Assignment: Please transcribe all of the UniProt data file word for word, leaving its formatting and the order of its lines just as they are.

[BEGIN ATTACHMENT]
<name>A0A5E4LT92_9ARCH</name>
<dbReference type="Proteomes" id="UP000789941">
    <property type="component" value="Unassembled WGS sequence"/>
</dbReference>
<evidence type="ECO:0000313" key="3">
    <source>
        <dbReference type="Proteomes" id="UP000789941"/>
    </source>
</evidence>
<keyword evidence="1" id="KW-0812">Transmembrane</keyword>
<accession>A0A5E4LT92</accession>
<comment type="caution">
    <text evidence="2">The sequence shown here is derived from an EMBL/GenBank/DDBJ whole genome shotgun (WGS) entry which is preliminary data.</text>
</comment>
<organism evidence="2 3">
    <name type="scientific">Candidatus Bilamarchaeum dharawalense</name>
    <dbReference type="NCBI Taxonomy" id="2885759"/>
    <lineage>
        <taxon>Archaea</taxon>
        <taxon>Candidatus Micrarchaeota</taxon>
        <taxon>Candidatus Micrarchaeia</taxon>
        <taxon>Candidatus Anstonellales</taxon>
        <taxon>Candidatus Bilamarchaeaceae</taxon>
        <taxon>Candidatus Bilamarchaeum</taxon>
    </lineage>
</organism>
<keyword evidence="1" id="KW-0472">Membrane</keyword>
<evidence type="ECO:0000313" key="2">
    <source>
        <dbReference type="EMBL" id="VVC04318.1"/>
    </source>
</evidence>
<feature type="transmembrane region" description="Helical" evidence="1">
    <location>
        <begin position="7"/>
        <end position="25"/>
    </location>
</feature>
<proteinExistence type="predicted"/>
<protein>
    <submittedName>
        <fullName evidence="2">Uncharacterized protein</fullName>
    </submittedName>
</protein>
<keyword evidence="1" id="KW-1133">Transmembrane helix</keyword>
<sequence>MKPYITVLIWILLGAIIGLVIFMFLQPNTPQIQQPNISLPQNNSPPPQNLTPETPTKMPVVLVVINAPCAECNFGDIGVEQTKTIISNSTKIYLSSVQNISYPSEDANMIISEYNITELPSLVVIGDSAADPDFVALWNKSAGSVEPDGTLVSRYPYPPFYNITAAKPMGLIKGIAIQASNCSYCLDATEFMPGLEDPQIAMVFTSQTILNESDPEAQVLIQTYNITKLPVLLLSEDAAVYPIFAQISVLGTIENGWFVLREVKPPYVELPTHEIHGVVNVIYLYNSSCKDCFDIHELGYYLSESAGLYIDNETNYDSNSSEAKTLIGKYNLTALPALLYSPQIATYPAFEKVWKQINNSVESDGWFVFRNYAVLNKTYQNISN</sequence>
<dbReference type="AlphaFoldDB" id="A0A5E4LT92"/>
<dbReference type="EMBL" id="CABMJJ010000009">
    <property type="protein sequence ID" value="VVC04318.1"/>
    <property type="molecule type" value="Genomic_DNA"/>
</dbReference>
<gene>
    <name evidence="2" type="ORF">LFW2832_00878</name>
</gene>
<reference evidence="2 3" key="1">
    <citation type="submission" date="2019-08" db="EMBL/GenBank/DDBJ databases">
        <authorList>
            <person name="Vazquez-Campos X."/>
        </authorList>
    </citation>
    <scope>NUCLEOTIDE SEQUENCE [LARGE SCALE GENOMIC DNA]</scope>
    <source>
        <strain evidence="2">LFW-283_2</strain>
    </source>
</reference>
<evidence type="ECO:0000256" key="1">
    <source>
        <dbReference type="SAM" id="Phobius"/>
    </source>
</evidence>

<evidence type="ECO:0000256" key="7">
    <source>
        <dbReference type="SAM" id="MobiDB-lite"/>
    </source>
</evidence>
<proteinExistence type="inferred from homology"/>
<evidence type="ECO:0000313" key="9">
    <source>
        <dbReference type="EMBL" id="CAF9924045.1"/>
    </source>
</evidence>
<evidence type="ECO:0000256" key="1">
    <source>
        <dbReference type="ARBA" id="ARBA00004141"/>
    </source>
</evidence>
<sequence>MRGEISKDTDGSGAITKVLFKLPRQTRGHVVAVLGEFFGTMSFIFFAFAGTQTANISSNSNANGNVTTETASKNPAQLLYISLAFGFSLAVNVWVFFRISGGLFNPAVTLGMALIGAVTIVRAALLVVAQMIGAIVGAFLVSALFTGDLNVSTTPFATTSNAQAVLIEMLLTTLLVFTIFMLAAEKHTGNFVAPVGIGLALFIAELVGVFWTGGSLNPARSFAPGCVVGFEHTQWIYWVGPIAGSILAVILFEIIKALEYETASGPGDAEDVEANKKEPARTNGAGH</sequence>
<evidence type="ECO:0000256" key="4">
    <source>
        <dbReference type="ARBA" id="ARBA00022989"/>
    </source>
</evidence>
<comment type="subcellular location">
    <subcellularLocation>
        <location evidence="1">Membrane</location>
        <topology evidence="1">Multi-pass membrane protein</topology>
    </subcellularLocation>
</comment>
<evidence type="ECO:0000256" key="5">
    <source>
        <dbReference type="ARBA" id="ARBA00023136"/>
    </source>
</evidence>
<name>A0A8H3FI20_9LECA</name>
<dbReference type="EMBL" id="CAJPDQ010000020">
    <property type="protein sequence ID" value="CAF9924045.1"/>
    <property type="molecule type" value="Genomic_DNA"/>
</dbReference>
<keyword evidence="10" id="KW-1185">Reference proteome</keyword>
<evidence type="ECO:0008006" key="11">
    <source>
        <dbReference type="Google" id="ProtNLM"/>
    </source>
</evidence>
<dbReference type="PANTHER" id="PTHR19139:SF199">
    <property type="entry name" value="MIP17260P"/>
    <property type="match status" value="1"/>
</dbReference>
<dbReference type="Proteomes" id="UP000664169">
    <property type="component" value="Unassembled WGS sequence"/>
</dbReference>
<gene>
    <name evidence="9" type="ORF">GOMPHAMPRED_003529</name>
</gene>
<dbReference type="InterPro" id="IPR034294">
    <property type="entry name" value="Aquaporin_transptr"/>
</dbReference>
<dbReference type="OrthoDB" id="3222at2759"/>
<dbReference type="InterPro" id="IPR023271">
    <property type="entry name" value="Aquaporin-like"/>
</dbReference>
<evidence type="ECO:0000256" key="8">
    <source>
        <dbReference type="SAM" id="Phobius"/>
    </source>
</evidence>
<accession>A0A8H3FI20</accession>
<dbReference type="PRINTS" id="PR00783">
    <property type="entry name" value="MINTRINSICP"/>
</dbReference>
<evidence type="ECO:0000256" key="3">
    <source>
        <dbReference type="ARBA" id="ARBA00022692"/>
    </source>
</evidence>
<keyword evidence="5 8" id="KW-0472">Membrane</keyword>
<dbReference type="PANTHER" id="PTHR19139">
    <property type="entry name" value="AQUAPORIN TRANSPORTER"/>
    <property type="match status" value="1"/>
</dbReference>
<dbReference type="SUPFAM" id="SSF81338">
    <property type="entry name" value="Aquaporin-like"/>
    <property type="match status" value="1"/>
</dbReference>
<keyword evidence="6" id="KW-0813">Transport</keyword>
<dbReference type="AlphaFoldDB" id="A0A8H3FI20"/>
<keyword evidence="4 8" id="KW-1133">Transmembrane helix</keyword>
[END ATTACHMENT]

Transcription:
<name>A0A5E4LT92_9ARCH</name>
<dbReference type="Proteomes" id="UP000789941">
    <property type="component" value="Unassembled WGS sequence"/>
</dbReference>
<evidence type="ECO:0000313" key="3">
    <source>
        <dbReference type="Proteomes" id="UP000789941"/>
    </source>
</evidence>
<keyword evidence="1" id="KW-0812">Transmembrane</keyword>
<accession>A0A5E4LT92</accession>
<comment type="caution">
    <text evidence="2">The sequence shown here is derived from an EMBL/GenBank/DDBJ whole genome shotgun (WGS) entry which is preliminary data.</text>
</comment>
<organism evidence="2 3">
    <name type="scientific">Candidatus Bilamarchaeum dharawalense</name>
    <dbReference type="NCBI Taxonomy" id="2885759"/>
    <lineage>
        <taxon>Archaea</taxon>
        <taxon>Candidatus Micrarchaeota</taxon>
        <taxon>Candidatus Micrarchaeia</taxon>
        <taxon>Candidatus Anstonellales</taxon>
        <taxon>Candidatus Bilamarchaeaceae</taxon>
        <taxon>Candidatus Bilamarchaeum</taxon>
    </lineage>
</organism>
<keyword evidence="1" id="KW-0472">Membrane</keyword>
<evidence type="ECO:0000313" key="2">
    <source>
        <dbReference type="EMBL" id="VVC04318.1"/>
    </source>
</evidence>
<feature type="transmembrane region" description="Helical" evidence="1">
    <location>
        <begin position="7"/>
        <end position="25"/>
    </location>
</feature>
<proteinExistence type="predicted"/>
<protein>
    <submittedName>
        <fullName evidence="2">Uncharacterized protein</fullName>
    </submittedName>
</protein>
<keyword evidence="1" id="KW-1133">Transmembrane helix</keyword>
<sequence>MKPYITVLIWILLGAIIGLVIFMFLQPNTPQIQQPNISLPQNNSPPPQNLTPETPTKMPVVLVVINAPCAECNFGDIGVEQTKTIISNSTKIYLSSVQNISYPSEDANMIISEYNITELPSLVVIGDSAADPDFVALWNKSAGSVEPDGTLVSRYPYPPFYNITAAKPMGLIKGIAIQASNCSYCLDATEFMPGLEDPQIAMVFTSQTILNESDPEAQVLIQTYNITKLPVLLLSEDAAVYPIFAQISVLGTIENGWFVLREVKPPYVELPTHEIHGVVNVIYLYNSSCKDCFDIHELGYYLSESAGLYIDNETNYDSNSSEAKTLIGKYNLTALPALLYSPQIATYPAFEKVWKQINNSVESDGWFVFRNYAVLNKTYQNISN</sequence>
<dbReference type="AlphaFoldDB" id="A0A5E4LT92"/>
<dbReference type="EMBL" id="CABMJJ010000009">
    <property type="protein sequence ID" value="VVC04318.1"/>
    <property type="molecule type" value="Genomic_DNA"/>
</dbReference>
<gene>
    <name evidence="2" type="ORF">LFW2832_00878</name>
</gene>
<reference evidence="2 3" key="1">
    <citation type="submission" date="2019-08" db="EMBL/GenBank/DDBJ databases">
        <authorList>
            <person name="Vazquez-Campos X."/>
        </authorList>
    </citation>
    <scope>NUCLEOTIDE SEQUENCE [LARGE SCALE GENOMIC DNA]</scope>
    <source>
        <strain evidence="2">LFW-283_2</strain>
    </source>
</reference>
<evidence type="ECO:0000256" key="1">
    <source>
        <dbReference type="SAM" id="Phobius"/>
    </source>
</evidence>

<evidence type="ECO:0000256" key="7">
    <source>
        <dbReference type="SAM" id="MobiDB-lite"/>
    </source>
</evidence>
<proteinExistence type="inferred from homology"/>
<evidence type="ECO:0000313" key="9">
    <source>
        <dbReference type="EMBL" id="CAF9924045.1"/>
    </source>
</evidence>
<evidence type="ECO:0000256" key="1">
    <source>
        <dbReference type="ARBA" id="ARBA00004141"/>
    </source>
</evidence>
<sequence>MRGEISKDTDGSGAITKVLFKLPRQTRGHVVAVLGEFFGTMSFIFFAFAGTQTANISSNSNANGNVTTETASKNPAQLLYISLAFGFSLAVNVWVFFRISGGLFNPAVTLGMALIGAVTIVRAALLVVAQMIGAIVGAFLVSALFTGDLNVSTTPFATTSNAQAVLIEMLLTTLLVFTIFMLAAEKHTGNFVAPVGIGLALFIAELVGVFWTGGSLNPARSFAPGCVVGFEHTQWIYWVGPIAGSILAVILFEIIKALEYETASGPGDAEDVEANKKEPARTNGAGH</sequence>
<evidence type="ECO:0000256" key="4">
    <source>
        <dbReference type="ARBA" id="ARBA00022989"/>
    </source>
</evidence>
<comment type="subcellular location">
    <subcellularLocation>
        <location evidence="1">Membrane</location>
        <topology evidence="1">Multi-pass membrane protein</topology>
    </subcellularLocation>
</comment>
<evidence type="ECO:0000256" key="5">
    <source>
        <dbReference type="ARBA" id="ARBA00023136"/>
    </source>
</evidence>
<name>A0A8H3FI20_9LECA</name>
<dbReference type="EMBL" id="CAJPDQ010000020">
    <property type="protein sequence ID" value="CAF9924045.1"/>
    <property type="molecule type" value="Genomic_DNA"/>
</dbReference>
<keyword evidence="10" id="KW-1185">Reference proteome</keyword>
<evidence type="ECO:0008006" key="11">
    <source>
        <dbReference type="Google" id="ProtNLM"/>
    </source>
</evidence>
<dbReference type="PANTHER" id="PTHR19139:SF199">
    <property type="entry name" value="MIP17260P"/>
    <property type="match status" value="1"/>
</dbReference>
<dbReference type="Proteomes" id="UP000664169">
    <property type="component" value="Unassembled WGS sequence"/>
</dbReference>
<gene>
    <name evidence="9" type="ORF">GOMPHAMPRED_003529</name>
</gene>
<dbReference type="InterPro" id="IPR034294">
    <property type="entry name" value="Aquaporin_transptr"/>
</dbReference>
<dbReference type="OrthoDB" id="3222at2759"/>
<dbReference type="InterPro" id="IPR023271">
    <property type="entry name" value="Aquaporin-like"/>
</dbReference>
<evidence type="ECO:0000256" key="8">
    <source>
        <dbReference type="SAM" id="Phobius"/>
    </source>
</evidence>
<accession>A0A8H3FI20</accession>
<dbReference type="PRINTS" id="PR00783">
    <property type="entry name" value="MINTRINSICP"/>
</dbReference>
<evidence type="ECO:0000256" key="3">
    <source>
        <dbReference type="ARBA" id="ARBA00022692"/>
    </source>
</evidence>
<keyword evidence="5 8" id="KW-0472">Membrane</keyword>
<dbReference type="PANTHER" id="PTHR19139">
    <property type="entry name" value="AQUAPORIN TRANSPORTER"/>
    <property type="match status" value="1"/>
</dbReference>
<dbReference type="SUPFAM" id="SSF81338">
    <property type="entry name" value="Aquaporin-like"/>
    <property type="match status" value="1"/>
</dbReference>
<keyword evidence="6" id="KW-0813">Transport</keyword>
<dbReference type="AlphaFoldDB" id="A0A8H3FI20"/>
<keyword evidence="4 8" id="KW-1133">Transmembrane helix</keyword>